Sex and Harassment in Entertainment Industry

The entertainment industry was a male-dominant industry since its inception. Silent films didn’t use women in lead roles. However, things have moved on even if female representation is still low – females comprised a small 12% of protagonists in 100 top-grossing films of 2014, according to the Center for the Study of Women in Television and Film at San Diego State University, as highlighted by Variety magazine. But even at this point, the $546 billion entertainment industry involves a lot of sexual harassment, sex, and even rape.

First let’s understand what is sexual harassment. Then we’ll move on to know the horrible state of Hollywood, the “struggle” of models, and the state of the TV industry. We’ll also do some interesting talk on prevention and mentality change.

Verbal or sexual remarks without the consent to such a level of frankness is sexual harassment. Unwelcome acts, like the stereotypical boss putting his hand on a female employee’s shoulder and sexually-suggestive displays at workplaces come under the radar of punishment for sexual harassment.


Hollywood, the $10.2 billion industry of glamor, sex, and money, is the biggest propellant of sexual harassment and rape. An article on Log Angeles Times suggests that the primary reason behind this is the nature of Hollywood, its films, and its culture. Hollywood is a place to explicitly discuss sex, finding new ways to sell erotic-natured films, and inventing all sorts of new-age relationship paradigms.

If Hollywood is making money, it’s because people are buying into what they sell. And for that, people responsible for making Hollywood movies openly endorse sex as an integral part of lifestyle. Such an environment isn’t conductive to women respect. The position of the “normal” female is always threatened. She’s made to feel uncomfortable at some point.

It's the work they do at Hollywood that naturally provides for a perverted mindset and the freedom to be explicit. For example, in the movie Little Fockers, this scene of Jessica Alba and Ben Stiller had nothing to do with sex. But an explicit scene was necessary to show a social effect.
It’s the work they do at Hollywood that naturally provides for a perverted mindset and the freedom to be explicit. For example, in the movie Little Fockers, this scene of Jessica Alba and Ben Stiller had nothing to do with sex. But an explicit scene was necessary to show a social effect.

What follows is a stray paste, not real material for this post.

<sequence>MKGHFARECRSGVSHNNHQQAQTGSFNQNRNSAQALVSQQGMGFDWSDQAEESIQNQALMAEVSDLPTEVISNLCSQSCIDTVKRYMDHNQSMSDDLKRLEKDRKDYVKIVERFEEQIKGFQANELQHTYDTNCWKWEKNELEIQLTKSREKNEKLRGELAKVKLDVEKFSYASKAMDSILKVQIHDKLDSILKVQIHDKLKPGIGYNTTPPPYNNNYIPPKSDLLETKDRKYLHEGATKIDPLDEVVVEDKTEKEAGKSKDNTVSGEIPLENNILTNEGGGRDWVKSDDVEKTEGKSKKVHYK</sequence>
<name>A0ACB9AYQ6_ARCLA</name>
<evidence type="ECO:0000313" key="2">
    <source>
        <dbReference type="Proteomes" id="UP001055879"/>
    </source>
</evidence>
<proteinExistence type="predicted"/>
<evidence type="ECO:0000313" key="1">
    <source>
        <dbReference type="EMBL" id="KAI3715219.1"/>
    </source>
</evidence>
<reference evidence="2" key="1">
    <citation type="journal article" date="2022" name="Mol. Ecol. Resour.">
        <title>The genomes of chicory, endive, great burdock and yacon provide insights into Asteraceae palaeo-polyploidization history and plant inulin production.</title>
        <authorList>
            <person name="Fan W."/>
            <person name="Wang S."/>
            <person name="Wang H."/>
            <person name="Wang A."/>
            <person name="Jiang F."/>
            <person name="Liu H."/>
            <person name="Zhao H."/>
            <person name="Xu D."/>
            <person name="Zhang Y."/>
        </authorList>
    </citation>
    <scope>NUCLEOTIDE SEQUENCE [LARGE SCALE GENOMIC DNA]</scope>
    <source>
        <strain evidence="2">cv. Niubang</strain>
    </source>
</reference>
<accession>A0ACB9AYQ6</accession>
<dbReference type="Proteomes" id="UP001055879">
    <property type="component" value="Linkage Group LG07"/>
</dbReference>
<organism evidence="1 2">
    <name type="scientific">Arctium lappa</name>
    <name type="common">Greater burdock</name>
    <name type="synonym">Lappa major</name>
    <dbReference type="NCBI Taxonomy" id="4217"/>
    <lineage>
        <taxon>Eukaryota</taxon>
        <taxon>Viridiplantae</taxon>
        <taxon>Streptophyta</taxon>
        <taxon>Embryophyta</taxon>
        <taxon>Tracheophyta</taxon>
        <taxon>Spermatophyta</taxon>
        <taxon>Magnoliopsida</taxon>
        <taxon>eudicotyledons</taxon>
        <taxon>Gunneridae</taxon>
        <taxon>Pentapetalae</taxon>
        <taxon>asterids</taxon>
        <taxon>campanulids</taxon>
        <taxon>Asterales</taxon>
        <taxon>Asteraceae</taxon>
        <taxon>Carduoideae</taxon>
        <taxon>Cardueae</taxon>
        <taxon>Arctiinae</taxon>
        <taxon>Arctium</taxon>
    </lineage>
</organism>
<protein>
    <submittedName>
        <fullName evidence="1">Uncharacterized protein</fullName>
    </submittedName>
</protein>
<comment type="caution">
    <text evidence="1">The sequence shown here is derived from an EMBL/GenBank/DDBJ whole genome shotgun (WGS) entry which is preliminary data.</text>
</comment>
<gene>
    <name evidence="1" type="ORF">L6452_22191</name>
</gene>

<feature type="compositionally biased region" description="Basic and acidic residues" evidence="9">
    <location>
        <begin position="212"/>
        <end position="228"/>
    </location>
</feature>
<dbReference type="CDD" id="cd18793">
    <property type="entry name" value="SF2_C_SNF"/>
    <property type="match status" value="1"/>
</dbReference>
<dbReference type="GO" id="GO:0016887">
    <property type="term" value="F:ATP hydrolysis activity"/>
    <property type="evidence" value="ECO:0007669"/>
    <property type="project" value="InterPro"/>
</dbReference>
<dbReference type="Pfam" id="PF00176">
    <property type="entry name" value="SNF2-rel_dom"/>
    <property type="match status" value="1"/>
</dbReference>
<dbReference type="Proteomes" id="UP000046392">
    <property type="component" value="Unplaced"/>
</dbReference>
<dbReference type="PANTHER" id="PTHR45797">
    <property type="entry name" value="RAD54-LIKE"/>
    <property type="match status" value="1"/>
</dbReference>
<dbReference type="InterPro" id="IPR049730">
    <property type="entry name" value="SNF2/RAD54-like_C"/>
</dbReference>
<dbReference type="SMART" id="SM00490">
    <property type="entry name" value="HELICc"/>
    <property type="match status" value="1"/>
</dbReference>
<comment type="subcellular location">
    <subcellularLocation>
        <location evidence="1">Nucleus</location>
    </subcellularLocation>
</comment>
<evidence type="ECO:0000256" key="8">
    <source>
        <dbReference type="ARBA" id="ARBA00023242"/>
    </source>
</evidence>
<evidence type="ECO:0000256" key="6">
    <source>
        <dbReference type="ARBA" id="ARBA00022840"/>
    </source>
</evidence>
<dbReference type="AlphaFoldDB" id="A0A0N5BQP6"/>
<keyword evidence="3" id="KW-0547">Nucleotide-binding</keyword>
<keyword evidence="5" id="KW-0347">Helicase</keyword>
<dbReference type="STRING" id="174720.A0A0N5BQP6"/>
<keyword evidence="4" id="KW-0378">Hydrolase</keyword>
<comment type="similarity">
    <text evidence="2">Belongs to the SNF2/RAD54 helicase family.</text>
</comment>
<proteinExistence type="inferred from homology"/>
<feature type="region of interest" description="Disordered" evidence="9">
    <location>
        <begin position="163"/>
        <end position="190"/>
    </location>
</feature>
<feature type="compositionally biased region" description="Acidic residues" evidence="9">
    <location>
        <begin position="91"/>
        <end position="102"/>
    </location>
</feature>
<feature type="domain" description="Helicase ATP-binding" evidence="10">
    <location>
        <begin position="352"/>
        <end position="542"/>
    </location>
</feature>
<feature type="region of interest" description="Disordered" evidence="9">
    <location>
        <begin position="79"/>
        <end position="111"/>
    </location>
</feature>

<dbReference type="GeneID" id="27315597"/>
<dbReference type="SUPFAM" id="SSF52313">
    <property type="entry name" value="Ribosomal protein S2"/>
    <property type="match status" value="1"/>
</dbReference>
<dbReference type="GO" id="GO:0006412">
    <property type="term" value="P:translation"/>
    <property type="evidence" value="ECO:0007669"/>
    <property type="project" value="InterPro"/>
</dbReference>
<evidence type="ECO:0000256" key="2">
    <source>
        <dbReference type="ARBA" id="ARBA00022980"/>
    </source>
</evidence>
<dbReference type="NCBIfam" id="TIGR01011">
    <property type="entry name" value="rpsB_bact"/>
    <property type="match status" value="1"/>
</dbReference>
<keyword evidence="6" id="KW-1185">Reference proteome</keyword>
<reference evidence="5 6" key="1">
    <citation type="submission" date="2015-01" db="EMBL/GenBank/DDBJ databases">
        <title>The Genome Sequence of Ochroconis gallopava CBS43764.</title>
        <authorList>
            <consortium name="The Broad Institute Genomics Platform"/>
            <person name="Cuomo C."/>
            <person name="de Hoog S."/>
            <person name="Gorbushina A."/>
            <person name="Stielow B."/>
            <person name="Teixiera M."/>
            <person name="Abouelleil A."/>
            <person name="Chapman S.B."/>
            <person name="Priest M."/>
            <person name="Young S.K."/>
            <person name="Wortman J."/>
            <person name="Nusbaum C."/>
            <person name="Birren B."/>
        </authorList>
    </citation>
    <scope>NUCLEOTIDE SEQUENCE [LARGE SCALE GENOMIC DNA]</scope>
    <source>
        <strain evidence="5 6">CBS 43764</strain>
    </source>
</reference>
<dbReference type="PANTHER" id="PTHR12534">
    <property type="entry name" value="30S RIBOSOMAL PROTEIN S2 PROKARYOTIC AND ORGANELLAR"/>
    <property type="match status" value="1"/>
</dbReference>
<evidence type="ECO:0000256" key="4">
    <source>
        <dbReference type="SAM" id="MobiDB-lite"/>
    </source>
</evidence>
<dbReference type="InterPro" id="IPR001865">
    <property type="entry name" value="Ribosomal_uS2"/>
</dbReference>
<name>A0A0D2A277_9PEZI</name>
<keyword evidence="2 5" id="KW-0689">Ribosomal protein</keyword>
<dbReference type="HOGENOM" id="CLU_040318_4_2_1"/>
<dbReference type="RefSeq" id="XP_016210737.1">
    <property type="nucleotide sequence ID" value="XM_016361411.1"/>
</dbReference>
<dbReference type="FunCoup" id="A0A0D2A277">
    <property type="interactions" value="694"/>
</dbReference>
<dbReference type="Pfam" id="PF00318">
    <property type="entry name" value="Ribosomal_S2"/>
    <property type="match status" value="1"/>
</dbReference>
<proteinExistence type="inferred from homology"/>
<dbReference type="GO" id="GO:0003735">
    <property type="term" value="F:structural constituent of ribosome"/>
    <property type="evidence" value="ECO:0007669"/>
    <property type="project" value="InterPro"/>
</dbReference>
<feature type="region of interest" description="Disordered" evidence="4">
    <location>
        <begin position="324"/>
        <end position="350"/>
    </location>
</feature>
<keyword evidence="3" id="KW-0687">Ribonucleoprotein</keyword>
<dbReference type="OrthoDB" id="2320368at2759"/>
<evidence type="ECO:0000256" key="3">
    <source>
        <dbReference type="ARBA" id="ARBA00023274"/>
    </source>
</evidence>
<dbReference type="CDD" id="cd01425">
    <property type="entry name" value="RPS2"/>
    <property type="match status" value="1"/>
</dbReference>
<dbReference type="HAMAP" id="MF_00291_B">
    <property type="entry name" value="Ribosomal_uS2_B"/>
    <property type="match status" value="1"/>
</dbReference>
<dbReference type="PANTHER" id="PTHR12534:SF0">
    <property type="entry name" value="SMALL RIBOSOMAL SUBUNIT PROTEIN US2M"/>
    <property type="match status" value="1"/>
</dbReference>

Inevitably, the nature of their work bleeds inside their workplaces and even their ethics. Interestingly, it’ll be worthwhile to analyze the impacts of working in the Hollywood on its workers. Let’s save that idea for another article.

In a brilliant article on BuzzFeed, the entertainment reporter Ariane Lange compiles a list of 11 films that make sexual harassment a joke in movies. The list includes The Wolf of Wall Street, a movie where we laugh when “A man physically assaults two women while they are at work, set to funny music. The women are visibly upset.” She also talks of Superbad, where “In a public place, a man invites two women to pay him for his help in sexual favors. They are uncomfortable” and that’s meant to be taken as humor. I highly recommend you read her article. She finally comes to a conclusion:

Movies routinely push the boundaries of realism, but no matter how otherwise farcical these 11 movies are, the filmmakers behind them decided a world without sexual harassment would be too implausible. In a sense, they’re right, but I wonder how much turning sexual harassment into a throwaway joke in movies contributes to the banality of sexual harassment in real life.

Hollywood can’t be blamed. It’s the work they do that naturally encourages perverted mindset and the freedom to be explicit. However, it doesn’t mean sexual harassment is to be tolerated.

Modeling Perils

The usual perils of the fashion industry aside (an article on Chron, Pressures of the Modeling Industry, elaborates on these perils in depth and is a recommended complimentary read), sexual harassment plagues it too. And evidently, it’s covered in popular media more than the coverage of other industries.

An “anonymous model” (perhaps someone with a first name of Tatiana) gives an account of a 16-year old girl in a touching and highly engaging piece on Jezebel.

The girl rolled with a musician boyfriend who was fucking my friend when she was 16, and she had a [manager] who lived off her earnings, which included at that time $25,000 for a major global campaign. And, said my friend, the teenager had actually just entered rehab in Arizona because the whole time I had known her, she was shooting heroin. The story — with the stage mother, the influence of one of the many dudes who fuck 16-year-olds, the money jobs, the intravenous drug use — all seemed at the time like a giant neon sign flashing Get Out Of This Industry Now. I still can’t believe I didn’t even realize she was strung out. Perhaps that contains a depressing message about the kinds of connections this business fosters between people.

The fashion industry has a lot of teenage girls and this makes it a heaven for the perverted mindset, breeding sexual harassment and rape. Without permanent residences, guardians, and with broke economic situations, these girls are an easy victim. They know that if they want to climb the ladder the right direction, they have to compromise their modesty. This creates an unethical situation.

Most of the behind-the-scenes sexual harassment with aspiring teenagers goes unnoticed. Without any solid support, these girls are an easy victim of the perverted mindset.
Most of the behind-the-scenes sexual harassment with aspiring teenagers goes unnoticed. Without any solid support, these girls are an easy victim of the perverted mindset.